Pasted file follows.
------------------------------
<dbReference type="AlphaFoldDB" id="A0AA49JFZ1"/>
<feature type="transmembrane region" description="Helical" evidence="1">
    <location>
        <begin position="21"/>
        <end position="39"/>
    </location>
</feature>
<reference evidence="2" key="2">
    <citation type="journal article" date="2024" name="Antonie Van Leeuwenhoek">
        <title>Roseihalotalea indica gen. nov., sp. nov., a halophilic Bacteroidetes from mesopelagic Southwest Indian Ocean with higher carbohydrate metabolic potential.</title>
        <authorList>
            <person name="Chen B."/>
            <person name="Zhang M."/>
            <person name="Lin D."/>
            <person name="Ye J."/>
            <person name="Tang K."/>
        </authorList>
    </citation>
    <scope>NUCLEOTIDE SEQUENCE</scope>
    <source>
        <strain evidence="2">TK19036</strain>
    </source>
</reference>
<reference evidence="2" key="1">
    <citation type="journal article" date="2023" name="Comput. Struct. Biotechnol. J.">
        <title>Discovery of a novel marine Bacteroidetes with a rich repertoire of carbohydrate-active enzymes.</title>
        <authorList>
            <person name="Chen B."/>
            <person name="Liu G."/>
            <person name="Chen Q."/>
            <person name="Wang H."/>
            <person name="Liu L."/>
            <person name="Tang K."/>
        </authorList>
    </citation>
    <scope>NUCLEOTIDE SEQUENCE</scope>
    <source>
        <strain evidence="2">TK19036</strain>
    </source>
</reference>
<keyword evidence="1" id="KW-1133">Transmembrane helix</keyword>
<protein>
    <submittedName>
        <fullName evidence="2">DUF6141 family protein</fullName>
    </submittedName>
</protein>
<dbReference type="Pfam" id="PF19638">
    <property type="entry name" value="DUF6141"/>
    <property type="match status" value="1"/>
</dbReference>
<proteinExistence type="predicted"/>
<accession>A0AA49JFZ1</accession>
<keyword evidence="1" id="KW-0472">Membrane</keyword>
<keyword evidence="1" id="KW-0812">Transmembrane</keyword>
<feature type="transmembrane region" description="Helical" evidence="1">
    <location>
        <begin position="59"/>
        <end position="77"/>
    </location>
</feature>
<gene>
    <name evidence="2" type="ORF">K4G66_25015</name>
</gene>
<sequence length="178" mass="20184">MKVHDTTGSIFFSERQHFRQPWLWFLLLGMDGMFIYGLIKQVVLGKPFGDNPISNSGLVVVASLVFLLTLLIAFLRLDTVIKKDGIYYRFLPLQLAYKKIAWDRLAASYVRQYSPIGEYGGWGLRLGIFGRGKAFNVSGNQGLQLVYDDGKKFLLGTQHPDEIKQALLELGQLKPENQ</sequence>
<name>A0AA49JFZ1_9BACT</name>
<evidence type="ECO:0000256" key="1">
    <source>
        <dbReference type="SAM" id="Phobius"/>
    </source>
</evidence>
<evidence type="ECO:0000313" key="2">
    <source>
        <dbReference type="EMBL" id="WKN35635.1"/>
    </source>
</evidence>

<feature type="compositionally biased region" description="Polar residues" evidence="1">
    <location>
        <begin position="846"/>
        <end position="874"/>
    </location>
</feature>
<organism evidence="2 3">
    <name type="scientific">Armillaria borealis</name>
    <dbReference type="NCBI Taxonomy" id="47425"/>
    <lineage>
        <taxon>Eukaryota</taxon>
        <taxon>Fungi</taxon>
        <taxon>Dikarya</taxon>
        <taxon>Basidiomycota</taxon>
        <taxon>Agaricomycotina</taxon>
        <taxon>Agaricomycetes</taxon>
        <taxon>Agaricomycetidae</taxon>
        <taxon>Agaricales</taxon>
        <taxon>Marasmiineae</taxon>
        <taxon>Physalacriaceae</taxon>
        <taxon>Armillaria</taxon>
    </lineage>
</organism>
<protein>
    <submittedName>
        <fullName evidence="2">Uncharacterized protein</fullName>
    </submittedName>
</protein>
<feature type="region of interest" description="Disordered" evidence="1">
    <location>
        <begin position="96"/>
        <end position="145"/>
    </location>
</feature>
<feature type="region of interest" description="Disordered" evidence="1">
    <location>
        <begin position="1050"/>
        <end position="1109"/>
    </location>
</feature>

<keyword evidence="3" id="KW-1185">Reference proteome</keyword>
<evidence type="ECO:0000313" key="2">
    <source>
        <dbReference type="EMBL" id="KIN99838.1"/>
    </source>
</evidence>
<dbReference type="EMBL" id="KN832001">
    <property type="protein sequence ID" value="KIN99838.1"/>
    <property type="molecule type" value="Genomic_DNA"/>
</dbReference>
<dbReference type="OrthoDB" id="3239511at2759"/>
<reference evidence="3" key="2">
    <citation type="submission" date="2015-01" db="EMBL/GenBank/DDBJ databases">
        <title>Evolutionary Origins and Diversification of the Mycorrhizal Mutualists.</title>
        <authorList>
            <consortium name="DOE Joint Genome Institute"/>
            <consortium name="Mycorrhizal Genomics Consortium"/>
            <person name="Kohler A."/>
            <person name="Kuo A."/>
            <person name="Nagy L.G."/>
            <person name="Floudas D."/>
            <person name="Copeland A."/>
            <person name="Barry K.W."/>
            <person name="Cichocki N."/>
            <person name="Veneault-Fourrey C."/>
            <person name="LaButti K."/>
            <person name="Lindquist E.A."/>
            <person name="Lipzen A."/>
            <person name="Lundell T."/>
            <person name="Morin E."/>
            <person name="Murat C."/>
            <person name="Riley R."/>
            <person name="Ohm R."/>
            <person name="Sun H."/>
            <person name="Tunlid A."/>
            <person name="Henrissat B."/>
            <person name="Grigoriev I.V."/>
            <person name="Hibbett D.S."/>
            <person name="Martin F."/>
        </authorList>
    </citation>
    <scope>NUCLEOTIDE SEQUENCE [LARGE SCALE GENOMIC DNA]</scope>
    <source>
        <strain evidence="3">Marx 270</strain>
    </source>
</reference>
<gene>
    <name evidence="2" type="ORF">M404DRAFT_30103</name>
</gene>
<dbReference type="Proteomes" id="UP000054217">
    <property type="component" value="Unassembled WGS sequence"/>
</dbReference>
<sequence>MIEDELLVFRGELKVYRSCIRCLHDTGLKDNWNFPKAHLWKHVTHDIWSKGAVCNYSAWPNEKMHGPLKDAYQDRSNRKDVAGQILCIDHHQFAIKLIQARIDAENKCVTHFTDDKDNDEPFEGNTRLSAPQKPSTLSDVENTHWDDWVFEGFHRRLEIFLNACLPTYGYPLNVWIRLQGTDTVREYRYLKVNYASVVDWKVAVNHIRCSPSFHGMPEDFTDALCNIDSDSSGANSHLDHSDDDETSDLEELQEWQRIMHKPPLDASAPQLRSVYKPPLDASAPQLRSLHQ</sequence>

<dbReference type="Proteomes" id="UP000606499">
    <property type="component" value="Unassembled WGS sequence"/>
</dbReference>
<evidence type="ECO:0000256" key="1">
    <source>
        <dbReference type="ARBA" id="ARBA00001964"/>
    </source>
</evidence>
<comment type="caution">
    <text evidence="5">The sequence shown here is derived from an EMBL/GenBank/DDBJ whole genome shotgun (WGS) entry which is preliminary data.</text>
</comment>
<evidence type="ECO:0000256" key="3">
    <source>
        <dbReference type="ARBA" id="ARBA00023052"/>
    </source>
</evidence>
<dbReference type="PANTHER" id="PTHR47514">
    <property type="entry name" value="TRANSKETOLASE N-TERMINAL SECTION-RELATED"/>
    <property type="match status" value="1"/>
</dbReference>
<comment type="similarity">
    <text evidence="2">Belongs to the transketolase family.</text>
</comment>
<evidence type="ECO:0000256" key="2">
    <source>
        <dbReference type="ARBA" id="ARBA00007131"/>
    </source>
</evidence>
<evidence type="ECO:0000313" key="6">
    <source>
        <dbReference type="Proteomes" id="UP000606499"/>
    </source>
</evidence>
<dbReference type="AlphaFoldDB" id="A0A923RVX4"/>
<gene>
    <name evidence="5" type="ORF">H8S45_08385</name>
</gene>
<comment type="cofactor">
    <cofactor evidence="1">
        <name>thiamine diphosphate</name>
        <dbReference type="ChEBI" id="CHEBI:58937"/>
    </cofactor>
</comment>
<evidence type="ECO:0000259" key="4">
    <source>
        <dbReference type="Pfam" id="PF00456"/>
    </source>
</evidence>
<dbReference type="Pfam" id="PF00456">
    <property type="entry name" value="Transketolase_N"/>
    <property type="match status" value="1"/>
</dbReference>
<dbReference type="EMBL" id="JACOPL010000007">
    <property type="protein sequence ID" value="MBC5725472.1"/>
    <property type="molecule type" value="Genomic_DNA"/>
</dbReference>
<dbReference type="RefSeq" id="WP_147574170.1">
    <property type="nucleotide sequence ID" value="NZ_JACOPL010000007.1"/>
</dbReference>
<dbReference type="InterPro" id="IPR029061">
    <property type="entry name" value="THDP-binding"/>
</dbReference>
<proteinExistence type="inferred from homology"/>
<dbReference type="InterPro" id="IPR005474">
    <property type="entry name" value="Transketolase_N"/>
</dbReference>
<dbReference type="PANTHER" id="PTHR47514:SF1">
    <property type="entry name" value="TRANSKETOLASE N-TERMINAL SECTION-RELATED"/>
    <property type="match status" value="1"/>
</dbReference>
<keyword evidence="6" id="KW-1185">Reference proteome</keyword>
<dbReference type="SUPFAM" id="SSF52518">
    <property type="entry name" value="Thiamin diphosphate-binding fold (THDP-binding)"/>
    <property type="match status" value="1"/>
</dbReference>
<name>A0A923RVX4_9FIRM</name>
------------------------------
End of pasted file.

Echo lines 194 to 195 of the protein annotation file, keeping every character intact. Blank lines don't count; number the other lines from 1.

        <dbReference type="ARBA" id="ARBA00007131"/>
    </source>